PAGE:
miércoles, 4 de junio de 2014

Chronic Kidney Disease Mystery in Central America

Chronic Kidney Disease Mystery in Central America

A service of the U.S. National Library of Medicine
From the National Institutes of HealthNational Institutes of Health

NLM Director’s Comments Transcript
Chronic Kidney Disease Mystery in 

Central America: 06/02/2014

Picture of Dr. Lindberg
Abstract illustration of kidneys from a conference poster.
Photo: Courtesy of
the National Library of Medicine.
Greetings from the National Library of Medicine and MedlinePlus.gov
Regards to all our listeners!
I'm Rob Logan, Ph.D. senior staff National Library of Medicine for Donald Lindberg, M.D, the Director of the U.S. National Library of Medicine.
Here is what's new this week in MedlinePlus.listen
I’m Rob Logan, Ph.D., senior staff, U.S. National Library of Medicine, for Donald Lindberg, M.D, the Director of the National Library of Medicine.
Here is what’s new this week in MedlinePlus.
As the number of Central American young adults with chronic kidney disease increase, a medical mystery percolates about the disease’s underlying causes, finds an article recently published in Science.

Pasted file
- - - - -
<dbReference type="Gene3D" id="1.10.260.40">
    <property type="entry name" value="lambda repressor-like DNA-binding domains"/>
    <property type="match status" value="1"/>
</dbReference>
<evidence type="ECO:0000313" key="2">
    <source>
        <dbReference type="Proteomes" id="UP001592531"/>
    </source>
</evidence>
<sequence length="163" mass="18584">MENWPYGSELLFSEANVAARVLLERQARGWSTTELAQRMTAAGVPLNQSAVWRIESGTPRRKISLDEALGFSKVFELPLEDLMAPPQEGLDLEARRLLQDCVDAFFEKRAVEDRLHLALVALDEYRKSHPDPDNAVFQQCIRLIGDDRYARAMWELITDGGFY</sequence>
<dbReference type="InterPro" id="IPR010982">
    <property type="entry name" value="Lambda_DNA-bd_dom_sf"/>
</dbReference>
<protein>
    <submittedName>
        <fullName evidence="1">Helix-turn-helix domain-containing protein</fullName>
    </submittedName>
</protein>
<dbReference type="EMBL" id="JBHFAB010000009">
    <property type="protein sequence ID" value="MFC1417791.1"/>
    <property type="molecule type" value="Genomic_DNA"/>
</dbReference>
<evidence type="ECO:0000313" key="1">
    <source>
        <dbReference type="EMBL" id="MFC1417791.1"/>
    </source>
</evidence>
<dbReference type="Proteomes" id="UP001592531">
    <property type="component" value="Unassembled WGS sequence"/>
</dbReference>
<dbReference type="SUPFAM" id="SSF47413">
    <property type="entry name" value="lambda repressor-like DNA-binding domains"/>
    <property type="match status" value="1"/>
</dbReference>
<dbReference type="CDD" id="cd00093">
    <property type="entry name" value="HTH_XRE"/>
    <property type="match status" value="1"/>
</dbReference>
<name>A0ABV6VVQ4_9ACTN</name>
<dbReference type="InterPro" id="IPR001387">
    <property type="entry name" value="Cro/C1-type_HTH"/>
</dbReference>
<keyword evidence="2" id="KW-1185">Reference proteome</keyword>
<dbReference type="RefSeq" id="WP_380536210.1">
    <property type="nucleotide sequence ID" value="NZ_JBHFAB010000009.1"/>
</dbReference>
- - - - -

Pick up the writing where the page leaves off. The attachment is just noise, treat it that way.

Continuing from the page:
Science reports the first cases of agricultural workers in southern Mexico, Nicaragua, Costa Rica, El Salvador, and Panama with chronic kidney disease (CKD) occurred in 2002 and continue to increase annually. Some estimates are 20,000 young adults in Central America have died prematurely from CKD.
Science notes the Pan American Health Organization found at least 2500 people died from CKD in El Salvador last year. CKD now is the principle cause of death in Salvadoran hospitals.
Overall, a pediatrician at the Baylor College of Medicine in Houston tells Science (and we quote): ‘the international global health community needs to take this very seriously. What we’re seeing is not business as usual. This is a serious outbreak and we need all hands on deck’ (end of quote).
Science reports the Pan American Health Organization adds the disease is spreading in the lowlands of Central America’s Pacific Coast mostly among agricultural workers, especially young adults who cut sugar cane. Science finds the disease is three times more likely to impact men than women.
Moreover, CKD affects young adults in Central America compared to the rest of the world where CKD often is a disease of older citizens. Also in contrast with the rest of the world, CKD cases in Central America may not be linked to its two identified causes — diabetes and high blood pressure.
To compound the mystery, Science reports CKD has not been found among agricultural workers in Cuba, the Dominican Republic, or Brazil, despite the fact agricultural workers are a similar age and work in a comparable climate. Science reports some public health officials believe (but do not have the evidence to demonstrate) the contrast could be the result of better agricultural working conditions, or may be linked to enhanced access to medical care in the unaffected nations.